No gum, though: Gummy Arts 1919 White Sox cards. (@gummyarts)
In 1919, heading into the World Series, the Chicago White Sox were a “popular and well-known team.” Let that quote sit with you for awhile.
A little more than year later, on Sept. 28 1920, Sox pitcher Eddie Cicotte confessed to his part in fixing the 1919 World Series.
Exactly 99 years after that, on Sept. 28, 2019, I spent four hours at the Chicago History Museum at the Society for American Baseball Research (SABR) Black Sox Scandal Centennial Symposium.
(“You are such a nerd,” I’ve been told multiple times recently about this — always lovingly, of course. Also, site note: Of the roughly 200 attendees, I counted only 15 women and 10 people of color. Props to South Side Hit Pen for having the most inclusive bunch of writers in the Sox-fan-blog-sphere.)
You can listen to the entire symposium here (including a question by yours truly!), which I highly recommend for every Sox fan. If all you know of the scandal is Eight Men Out (book and/or movie) and Field of Dreams, you owe it to yourself to spend some time digging into the SABR website. Did you know that the Black Sox probably threw the 1920 pennant, too? There was a clear and bitter divide between the “Clean Sox” and the Black Sox on those 1919 and 1920 teams. (Did you also know that you can watch bits of Games 1 and 3 on YouTube?)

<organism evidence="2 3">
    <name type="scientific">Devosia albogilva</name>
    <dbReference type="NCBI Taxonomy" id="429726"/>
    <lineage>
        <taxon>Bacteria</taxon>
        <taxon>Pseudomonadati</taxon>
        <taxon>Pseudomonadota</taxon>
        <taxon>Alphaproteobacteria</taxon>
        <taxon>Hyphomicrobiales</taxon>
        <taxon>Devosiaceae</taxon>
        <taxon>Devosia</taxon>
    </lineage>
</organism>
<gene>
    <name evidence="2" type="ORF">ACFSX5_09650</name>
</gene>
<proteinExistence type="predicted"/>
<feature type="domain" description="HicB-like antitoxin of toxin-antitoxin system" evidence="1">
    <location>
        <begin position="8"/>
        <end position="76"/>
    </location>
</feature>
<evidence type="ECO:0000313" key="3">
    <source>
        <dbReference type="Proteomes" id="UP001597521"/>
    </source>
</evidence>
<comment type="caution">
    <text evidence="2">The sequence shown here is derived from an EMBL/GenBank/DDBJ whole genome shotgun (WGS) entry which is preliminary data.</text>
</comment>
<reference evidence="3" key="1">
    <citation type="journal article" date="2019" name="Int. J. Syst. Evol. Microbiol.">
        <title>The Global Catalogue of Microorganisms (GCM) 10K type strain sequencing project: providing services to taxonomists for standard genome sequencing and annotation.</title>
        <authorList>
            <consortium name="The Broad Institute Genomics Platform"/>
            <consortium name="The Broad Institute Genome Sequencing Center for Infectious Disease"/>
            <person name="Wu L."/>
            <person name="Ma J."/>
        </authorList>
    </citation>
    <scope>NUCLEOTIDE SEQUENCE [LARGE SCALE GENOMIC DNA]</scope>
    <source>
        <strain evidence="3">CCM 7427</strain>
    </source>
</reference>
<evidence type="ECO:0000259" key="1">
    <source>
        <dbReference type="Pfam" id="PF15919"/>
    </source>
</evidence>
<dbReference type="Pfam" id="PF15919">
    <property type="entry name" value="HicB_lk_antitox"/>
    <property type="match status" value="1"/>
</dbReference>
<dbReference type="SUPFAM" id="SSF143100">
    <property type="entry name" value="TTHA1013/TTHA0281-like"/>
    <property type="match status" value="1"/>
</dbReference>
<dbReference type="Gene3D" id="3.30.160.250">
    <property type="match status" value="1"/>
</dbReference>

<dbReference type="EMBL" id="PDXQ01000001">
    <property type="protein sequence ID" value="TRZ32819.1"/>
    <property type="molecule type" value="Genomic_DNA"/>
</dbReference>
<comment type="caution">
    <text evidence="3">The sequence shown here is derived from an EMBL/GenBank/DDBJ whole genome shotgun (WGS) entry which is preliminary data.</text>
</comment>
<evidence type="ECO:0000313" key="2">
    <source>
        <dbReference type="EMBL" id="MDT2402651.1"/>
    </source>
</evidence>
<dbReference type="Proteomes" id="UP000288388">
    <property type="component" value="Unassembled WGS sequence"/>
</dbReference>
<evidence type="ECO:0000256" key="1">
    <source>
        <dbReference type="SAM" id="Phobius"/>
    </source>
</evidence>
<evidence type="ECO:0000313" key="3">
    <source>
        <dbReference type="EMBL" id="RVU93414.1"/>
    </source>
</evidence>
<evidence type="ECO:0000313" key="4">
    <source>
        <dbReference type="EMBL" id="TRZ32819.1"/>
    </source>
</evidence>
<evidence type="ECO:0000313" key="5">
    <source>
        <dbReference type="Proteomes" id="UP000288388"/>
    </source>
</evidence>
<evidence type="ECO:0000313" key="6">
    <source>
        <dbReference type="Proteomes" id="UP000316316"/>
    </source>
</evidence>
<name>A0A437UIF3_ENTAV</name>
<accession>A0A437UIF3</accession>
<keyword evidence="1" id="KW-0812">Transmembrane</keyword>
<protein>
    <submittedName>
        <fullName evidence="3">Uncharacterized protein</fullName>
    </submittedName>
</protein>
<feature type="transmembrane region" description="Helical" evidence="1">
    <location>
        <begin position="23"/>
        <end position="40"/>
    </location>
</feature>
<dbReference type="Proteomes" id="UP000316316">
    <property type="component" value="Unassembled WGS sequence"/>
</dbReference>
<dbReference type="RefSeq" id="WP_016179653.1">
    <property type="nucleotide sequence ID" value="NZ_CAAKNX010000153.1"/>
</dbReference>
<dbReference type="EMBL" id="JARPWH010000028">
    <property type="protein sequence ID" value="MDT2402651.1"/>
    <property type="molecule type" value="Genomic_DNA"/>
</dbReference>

The day began with a panel discussion on the cultural legacy of the scandal: Why does it endure? It is a stubbornly unsolved mystery, with a vast cast of characters and multiple plot lines. With no trove of papers to find (gambler Arnold Rothstein destroyed all of his, for example), some facts will forever remain unknowable. Therefore, we can each paint our own story on the canvas: Labor vs. management, greed and innocence, do you rat on your friends or not?
The panelists gave both credit and blame for the myths that have arisen to Eight Men Out author Eliot Asinof: “it was a book flawed in its fact, but genius in its narrative.” Asinof was an underpaid minor league ball player and a writer who was blacklisted in the 1950s; these facts influenced the story he painted. But with documents from the time being released to the public in the early 2000s, the last 15 years have seen a revised interest in researching the facts of the story.